Believe it or not, you can actually save money living the Wheat Belly lifestyle.
No question: The conversion of grain-filled cupboards and refrigerators to grain-free involves an upfront cost. Tossing out breads, rolls, bagels, pasta, frozen dinners, etc. and replacing them with meats, fish, poultry, eggs, olive oil, vegetables, nuts—real foods—will cost money. It is a crucial investment in your future health and the health of your family.
But what about long-term costs? Some people balk at the prospect of following a grain-free lifestyle because they’re concerned that the increased reliance on unprocessed foods, pasture-fed meats, and organic vegetables will break their grocery budget. They worry about how costly a life without inexpensive, processed, convenience foods with cheap grain fillers like wheat flour and cornstarch will be.
There are a number of strategies that you can use to keep a lid on costs as you make your new food choices. Incorporating just a few of these can maintain your budget or even save you money.
1. Make your own snacks
Make your own healthy snacks such as grain-free cookies, scones, muffins, grainless granola, or Fat Blasters. (See the recipes in this Wheat Belly Blog or the Wheat Belly cookbooks.) The ingredients such as almond flour and natural sweeteners are more costly, but you will discover that it takes very little to be satisfied. Nobody here is going to eat an entire bag of chips or cookies as they did in past, but be satisfied with one or two grain-free chocolate chip cookies or a single blueberry muffin. With the reduced appetite typical on the Wheat Belly lifestyle, one or two Fat Blasters will often suffice for lunch, or a minute-muffin made in a mug will keep you full for many hours.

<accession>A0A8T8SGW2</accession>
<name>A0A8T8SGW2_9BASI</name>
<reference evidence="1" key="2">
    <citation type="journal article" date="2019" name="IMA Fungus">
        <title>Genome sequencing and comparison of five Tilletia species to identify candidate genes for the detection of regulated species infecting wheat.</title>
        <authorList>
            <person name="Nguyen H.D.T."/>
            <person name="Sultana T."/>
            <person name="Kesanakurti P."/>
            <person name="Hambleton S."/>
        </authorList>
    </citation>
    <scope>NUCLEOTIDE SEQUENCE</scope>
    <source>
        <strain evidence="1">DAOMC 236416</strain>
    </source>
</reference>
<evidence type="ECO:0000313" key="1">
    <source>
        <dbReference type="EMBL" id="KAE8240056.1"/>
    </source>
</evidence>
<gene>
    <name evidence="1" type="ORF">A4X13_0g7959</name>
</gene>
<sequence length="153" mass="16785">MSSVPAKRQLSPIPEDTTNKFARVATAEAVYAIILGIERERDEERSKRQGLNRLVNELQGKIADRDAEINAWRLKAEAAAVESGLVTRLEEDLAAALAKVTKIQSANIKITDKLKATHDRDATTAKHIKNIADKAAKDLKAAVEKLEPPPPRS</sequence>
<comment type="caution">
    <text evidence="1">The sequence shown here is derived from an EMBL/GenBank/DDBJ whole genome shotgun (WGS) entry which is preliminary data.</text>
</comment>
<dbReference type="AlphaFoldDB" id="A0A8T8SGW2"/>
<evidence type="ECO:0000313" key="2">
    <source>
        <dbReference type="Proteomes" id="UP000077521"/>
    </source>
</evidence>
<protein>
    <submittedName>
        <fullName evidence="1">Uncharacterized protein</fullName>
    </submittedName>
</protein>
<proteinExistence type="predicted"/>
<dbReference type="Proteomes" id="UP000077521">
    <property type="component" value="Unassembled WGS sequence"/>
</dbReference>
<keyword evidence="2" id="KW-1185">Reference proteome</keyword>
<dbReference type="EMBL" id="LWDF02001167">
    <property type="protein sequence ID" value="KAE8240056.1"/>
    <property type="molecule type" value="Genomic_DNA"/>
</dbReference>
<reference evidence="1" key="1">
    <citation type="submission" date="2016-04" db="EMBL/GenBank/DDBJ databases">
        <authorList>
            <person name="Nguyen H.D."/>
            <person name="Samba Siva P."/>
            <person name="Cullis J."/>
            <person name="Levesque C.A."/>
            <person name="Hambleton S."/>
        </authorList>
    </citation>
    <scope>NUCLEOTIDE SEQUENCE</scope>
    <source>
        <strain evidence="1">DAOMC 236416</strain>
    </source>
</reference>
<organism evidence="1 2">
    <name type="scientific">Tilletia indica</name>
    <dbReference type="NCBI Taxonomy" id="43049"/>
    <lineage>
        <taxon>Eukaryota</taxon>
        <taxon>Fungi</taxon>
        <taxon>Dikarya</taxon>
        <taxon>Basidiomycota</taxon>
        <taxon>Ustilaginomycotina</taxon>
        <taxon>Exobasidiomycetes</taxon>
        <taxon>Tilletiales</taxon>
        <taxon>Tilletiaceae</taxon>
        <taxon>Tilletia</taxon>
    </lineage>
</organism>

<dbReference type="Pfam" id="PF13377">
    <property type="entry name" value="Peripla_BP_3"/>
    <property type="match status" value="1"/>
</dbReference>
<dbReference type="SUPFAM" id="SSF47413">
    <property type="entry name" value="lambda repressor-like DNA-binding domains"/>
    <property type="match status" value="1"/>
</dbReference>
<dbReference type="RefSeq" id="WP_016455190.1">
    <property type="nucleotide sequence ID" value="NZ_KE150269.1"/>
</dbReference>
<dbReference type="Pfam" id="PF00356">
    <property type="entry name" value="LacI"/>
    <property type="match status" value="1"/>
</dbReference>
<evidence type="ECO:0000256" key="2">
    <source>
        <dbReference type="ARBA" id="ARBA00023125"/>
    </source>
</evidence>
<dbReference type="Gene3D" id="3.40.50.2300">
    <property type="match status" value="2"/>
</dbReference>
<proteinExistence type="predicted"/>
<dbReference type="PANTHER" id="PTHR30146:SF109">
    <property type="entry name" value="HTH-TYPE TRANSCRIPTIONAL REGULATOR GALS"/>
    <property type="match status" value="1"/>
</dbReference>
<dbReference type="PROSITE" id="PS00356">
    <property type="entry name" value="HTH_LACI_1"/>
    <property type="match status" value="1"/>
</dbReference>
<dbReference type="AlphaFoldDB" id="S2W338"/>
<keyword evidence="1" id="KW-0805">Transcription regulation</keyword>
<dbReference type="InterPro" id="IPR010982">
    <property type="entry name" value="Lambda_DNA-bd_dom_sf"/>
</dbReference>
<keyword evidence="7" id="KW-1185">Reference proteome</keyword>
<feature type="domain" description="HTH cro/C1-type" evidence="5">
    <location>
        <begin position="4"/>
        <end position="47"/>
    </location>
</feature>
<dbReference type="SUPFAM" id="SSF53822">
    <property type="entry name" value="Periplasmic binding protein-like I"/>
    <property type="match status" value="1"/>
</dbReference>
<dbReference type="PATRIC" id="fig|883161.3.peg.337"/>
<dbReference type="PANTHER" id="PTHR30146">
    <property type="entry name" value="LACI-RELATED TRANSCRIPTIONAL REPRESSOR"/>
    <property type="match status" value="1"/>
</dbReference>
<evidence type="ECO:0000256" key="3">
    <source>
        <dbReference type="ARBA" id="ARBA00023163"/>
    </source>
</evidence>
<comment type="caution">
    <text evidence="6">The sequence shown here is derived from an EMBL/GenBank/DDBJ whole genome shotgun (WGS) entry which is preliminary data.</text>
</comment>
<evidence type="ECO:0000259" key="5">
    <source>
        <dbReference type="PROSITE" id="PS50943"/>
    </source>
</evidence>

2. Cultivate your own herbs
Grow your own herbs such as basil, oregano, and rosemary. If you don’t have the luxury of an outdoor garden, grow herbs indoors in a pot you keep, for instance, on your windowsill. You will no longer have to pay for a few fresh leaves of basil or parsley, but can simply pull a few off your own plant that will regrow in just a few days. Dry what you don’t use for future use and save yourself a bundle.
3. Grow your own vegetables and fruits
You don’t need a big, fancy garden, just a simple 5’ x 5’ plot, fertilized with coffee grounds and composted organic materials. Never gardened before? Choose the vegetables that are easiest to grow, such as: cucumbers, zucchini, and squash, and save your seeds for the next year. Berry bushes yield a bounty of blueberries, strawberries, or raspberries. Fruit trees like apple and pear will yield fruit for years.
4. Preserve what is left
If you find yourself left with more produce than you can consume, freeze, can, or ferment the excess. Wheat Belly Total Health, Wheat Belly 10-Day Grain Detox, and the Undoctored book all have starting guides on how to ferment foods. You will also provide you and your family with an important source of probiotic microorganisms.
5. Eat fatty or less costly cuts of meat